Khartoum — United Nations agencies and humanitarian partners have provided life-assistance to at least 350,000 people in previously inaccessible parts of Jebel Marra during the past nine months.
Other communities were reached for the first time in 10 years, during a need's assessment carried out at the end of June in the area, the UN Office for the Coordination of Humanitarian Affairs (OCHA) in Sudan said in its latest Situation Report.
According to the preliminary findings of the studies, hundreds of thousands of people in the region have little or no access to safe water, hygiene and sanitation products, and also lack health, nutrition, education, and protection services.
The most recent mission, led by OCHA, was able to assess the situation on the boundary of areas controlled by the government and those held by the Sudan Liberation Movement of Abdelwahid El Nur.
According to community leaders, there are about 127,000 people in Gorlanbang village alone, including 11,800 displaced people from surrounding villages and 9,400 returnees. The displaced say they have not been able to travel to their home villages since 2017 due to security concerns. Fears of being raped also prevents women from going to their farms or collecting firewood.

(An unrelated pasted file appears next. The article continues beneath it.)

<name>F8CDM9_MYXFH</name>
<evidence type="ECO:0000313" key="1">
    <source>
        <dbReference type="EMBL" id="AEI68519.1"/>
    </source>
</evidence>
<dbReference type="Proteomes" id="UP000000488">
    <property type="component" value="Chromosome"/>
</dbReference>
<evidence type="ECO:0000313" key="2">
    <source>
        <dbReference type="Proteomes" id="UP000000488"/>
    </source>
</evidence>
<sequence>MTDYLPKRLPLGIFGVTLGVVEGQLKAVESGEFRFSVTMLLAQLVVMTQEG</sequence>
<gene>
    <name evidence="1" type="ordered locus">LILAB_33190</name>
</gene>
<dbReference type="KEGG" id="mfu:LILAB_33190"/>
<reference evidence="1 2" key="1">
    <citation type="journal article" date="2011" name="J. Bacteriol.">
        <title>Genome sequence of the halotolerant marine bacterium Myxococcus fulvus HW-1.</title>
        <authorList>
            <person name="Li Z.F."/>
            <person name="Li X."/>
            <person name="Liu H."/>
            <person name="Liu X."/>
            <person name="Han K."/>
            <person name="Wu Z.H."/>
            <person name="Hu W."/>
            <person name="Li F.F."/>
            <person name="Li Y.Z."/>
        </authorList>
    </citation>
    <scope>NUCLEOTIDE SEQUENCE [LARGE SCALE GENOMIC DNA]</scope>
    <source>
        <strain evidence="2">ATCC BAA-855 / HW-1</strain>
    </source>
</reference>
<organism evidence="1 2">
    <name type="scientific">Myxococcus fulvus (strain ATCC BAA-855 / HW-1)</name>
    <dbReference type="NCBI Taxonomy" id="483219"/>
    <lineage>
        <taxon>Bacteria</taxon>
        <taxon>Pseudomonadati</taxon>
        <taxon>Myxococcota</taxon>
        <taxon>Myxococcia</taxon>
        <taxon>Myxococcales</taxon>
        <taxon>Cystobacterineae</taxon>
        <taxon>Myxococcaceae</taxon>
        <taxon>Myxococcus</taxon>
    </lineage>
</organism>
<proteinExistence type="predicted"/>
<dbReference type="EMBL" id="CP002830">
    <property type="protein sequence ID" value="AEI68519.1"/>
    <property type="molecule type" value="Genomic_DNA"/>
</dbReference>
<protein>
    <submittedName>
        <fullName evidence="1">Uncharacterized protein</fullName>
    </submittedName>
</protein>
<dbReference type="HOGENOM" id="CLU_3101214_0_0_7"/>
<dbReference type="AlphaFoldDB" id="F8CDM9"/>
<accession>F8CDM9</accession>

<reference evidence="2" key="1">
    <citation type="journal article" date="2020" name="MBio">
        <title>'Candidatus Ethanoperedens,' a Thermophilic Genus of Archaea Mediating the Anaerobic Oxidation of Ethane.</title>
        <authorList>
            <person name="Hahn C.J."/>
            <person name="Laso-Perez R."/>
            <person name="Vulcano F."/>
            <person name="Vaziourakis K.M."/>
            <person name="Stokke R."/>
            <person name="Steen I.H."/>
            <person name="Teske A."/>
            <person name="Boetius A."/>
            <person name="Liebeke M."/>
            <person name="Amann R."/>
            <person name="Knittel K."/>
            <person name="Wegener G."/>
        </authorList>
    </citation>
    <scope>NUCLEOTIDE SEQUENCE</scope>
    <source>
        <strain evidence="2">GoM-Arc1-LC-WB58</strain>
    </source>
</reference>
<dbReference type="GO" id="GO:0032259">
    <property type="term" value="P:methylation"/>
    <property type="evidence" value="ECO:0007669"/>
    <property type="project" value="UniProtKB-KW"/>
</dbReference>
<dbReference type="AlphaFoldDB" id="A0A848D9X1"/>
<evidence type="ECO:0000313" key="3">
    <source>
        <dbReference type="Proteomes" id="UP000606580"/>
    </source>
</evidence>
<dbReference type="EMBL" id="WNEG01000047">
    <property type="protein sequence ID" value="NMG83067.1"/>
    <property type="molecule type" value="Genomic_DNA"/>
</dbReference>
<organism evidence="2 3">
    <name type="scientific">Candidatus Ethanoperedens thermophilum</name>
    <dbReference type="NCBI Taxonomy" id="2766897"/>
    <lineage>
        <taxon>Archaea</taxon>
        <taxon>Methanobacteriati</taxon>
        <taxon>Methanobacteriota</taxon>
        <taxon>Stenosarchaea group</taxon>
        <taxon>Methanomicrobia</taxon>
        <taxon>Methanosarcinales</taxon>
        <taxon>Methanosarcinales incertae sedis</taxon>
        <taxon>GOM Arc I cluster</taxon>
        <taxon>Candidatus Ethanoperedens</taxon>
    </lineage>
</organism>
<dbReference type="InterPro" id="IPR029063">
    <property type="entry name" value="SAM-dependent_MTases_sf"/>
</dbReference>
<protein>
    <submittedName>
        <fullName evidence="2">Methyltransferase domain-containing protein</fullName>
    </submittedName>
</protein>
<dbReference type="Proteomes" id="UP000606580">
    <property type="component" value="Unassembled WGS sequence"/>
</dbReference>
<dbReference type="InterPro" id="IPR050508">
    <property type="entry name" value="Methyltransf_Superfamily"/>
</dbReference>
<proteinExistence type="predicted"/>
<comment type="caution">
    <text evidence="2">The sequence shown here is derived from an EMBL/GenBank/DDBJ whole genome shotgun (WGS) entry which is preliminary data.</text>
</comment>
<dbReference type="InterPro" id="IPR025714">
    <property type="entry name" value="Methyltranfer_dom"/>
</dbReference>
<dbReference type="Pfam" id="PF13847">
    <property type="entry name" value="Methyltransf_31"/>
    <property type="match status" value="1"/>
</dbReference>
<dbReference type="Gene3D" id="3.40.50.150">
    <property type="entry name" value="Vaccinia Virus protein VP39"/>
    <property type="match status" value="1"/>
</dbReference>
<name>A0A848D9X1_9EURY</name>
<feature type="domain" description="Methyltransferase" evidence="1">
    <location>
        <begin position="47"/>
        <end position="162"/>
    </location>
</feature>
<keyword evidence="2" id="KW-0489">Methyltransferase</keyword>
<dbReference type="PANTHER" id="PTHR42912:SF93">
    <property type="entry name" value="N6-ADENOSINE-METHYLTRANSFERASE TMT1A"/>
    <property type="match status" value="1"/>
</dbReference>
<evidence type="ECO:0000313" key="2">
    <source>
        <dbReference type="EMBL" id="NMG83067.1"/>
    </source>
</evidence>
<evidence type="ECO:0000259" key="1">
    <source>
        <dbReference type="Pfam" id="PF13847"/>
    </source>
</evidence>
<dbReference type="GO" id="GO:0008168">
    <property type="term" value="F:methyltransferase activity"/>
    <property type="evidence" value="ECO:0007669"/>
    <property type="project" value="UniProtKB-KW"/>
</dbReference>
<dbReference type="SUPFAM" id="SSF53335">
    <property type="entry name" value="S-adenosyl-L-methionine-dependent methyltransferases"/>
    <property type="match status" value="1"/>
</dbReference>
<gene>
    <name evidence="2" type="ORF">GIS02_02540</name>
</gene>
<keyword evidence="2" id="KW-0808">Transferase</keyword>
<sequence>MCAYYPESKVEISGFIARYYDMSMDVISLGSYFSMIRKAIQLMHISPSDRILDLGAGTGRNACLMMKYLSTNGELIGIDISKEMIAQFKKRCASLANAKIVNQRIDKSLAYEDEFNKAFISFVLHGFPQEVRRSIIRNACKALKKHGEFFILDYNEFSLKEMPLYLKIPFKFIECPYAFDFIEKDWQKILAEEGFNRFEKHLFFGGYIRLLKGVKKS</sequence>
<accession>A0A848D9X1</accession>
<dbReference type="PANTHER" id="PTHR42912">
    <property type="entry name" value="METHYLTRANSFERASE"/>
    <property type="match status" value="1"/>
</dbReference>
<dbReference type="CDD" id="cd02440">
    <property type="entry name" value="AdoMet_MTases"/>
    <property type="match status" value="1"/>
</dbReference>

The International Organization for Migration (IOM) and other humanitarian partners are completing the registration of people in need and providing emergency humanitarian needs assistance.
Other areas of Jebel Marra are already receiving food, emergency shelter, non-food supplies, health, nutrition, WASH (water, sanitation and hygiene) and education services.
The recent missions and assistance provided have been possible following important progress made since the last quarter of 2019 concerning the facilitation of humanitarian access to previously inaccessible areas in Darfur, with support from the government, non-state actors, and the UN-AU Mission in Darfur (Unamid).
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